PARENT EDUCATION

Soccer has much to offer its young athletes. Unlike some sports, soccer is truly a team game. As players advance to 7v7 and beyond, it will become more apparent. Soccer requires quick, creative thinking paired with strength, flexibility, and endurance. The beauty of the game is that players without the ball remain actively involved in the game as they adjust positioning to set up for attacking runs or defensive shape.

While coaches may be able to instruct from the sidelines, players on the field dictate gameplay. Soccer allows players the creative freedom to solve problems in their unique way. There is no right or wrong way to handle every situation faced on the pitch. Players learn and grow through play. Parents must remain spectators in games, not active participants.

The best way for parents to foster a love and greater understanding of the game is to accept that children will fail and succeed on the field. Sometimes this happens in the same play. Your role as a parent is to avoid applying any additional pressure than is already present in the game. Cheer if you must, but let players play, coaches coach, and referees call the game. If you can do this, it will be a pleasurable experience out at the pitch for all. Remember, it's just a game, a beautiful game.

THINGS TO SAY TO YOUR CHILD BEFORE THEY PLAY.
Have fun. Play Hard. I love you!

THINGS TO SAY TO YOUR CHILD AFTER THEY PLAY.
Did you have fun? I am proud of you. I love you.

PARENT EXPECTATIONS

The role that parents play in the life of a soccer player has a tremendous impact on their overall experience.  With this goal in mind, here some helpful reminders for all of us as we enjoy watching our loved ones play.

 

Help Keep Priorities Straight

Help your child maintain a focus on schoolwork, relationships and other things in life beside soccer. Also, if your child has committed to soccer, help them fulfill her obligation to the team.

Keep Soccer in Perspective

Soccer should not be larger than life for you. If your child's performance produces strong emotions for you, suppress them. Remember your relationship will continue with your children long after their competitive soccer days are over. Keep your goals and needs separate from your child's experience.

Monitor Your Child's Stress Level at Home

Keep an eye on the player and make sure that they are handling stress effectively from the various activities in their life. Be sure your child is eating the proper foods and getting adequate rest.

Support and Cheer for All Players on the Field

Foster teamwork. Remember that your child's teammates, as well as the opposing players, are not the enemy. When they are playing better than your child, your child now has an opportunity to learn.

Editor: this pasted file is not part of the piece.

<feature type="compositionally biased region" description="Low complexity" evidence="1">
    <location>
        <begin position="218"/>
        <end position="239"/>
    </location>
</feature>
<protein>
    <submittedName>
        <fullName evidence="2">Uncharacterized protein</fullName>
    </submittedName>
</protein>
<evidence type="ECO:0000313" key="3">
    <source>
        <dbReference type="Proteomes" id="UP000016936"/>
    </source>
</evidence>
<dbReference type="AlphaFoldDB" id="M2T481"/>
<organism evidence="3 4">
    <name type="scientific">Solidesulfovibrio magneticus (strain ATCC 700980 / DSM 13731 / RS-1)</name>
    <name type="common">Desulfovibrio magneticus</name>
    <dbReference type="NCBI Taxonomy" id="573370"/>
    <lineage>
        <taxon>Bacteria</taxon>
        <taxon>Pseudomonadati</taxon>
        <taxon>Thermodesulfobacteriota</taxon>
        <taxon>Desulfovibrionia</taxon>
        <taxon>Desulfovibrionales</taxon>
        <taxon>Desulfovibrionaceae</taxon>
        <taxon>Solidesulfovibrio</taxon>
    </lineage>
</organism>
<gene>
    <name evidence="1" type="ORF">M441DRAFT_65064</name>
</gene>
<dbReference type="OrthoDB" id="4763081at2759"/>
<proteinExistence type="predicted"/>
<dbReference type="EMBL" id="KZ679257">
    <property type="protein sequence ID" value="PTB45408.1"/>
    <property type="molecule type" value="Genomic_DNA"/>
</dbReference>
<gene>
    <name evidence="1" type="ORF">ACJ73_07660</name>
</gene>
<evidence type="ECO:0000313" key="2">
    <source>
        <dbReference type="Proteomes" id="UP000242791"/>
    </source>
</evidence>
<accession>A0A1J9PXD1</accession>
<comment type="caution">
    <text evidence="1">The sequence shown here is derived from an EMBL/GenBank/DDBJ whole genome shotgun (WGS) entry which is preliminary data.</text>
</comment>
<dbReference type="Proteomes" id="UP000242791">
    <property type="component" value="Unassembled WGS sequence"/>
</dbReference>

Let the Coaches Coach

Leave the coaching to the coaches. This includes motivating, psyching your child up for practice, after game critiquing, setting goals, requiring additional training, etc. You have entrusted the care of your player to these coaches, and they need to be free to do their job. If a player has too many coaches, it is confusing, and their performance usually declines.

Have Fun!

That is what we will be trying to do! We will try to challenge your child to reach beyond their "comfort level" and improve themselves as a player, and thus, a person. We will attempt to do this in environments that are fun yet challenging.

Reality Test

If your child has come off the field when their team has lost, but they have played their best, help them to this is like a "win." Remind them to focus on the "process" and the things they can control and not the scoreboard. The athlete's fun and satisfaction should be derived from "striving to win."

Understand & Display Appropriate Game Behavior

Remember, your child's self-esteem and game performance is at stake. Be supportive, cheer, and be appropriate. To perform to the best of their abilities, a player needs to focus on the parts of the game they can control (fitness, positioning, decision-making, skill aggressiveness, etc.). If they start focusing on what they cannot control (the field condition, the referee, the weather, the opponent, even the outcome of the game at times), they will not play up to their ability.

HELPFUL RESOURCES

Parent Ed-01

RELEASE YOUR CHILD TO THE GAME

by John O'Sullivan

Parent Ed-02

3 MYTHS ABOUT THE YOUTH SPORTS EXPERIENCE

By John O'Sullivan

Parent Ed-03

THE BENEFITS OF POOL PLAY VS. TRADITIONAL PLAY FOR U-10'S

By Sam Snow

Parent Ed-04

YOUTH SOCCER - HOW DO WE MEASURE SUCCESS?

By US Youth Soccer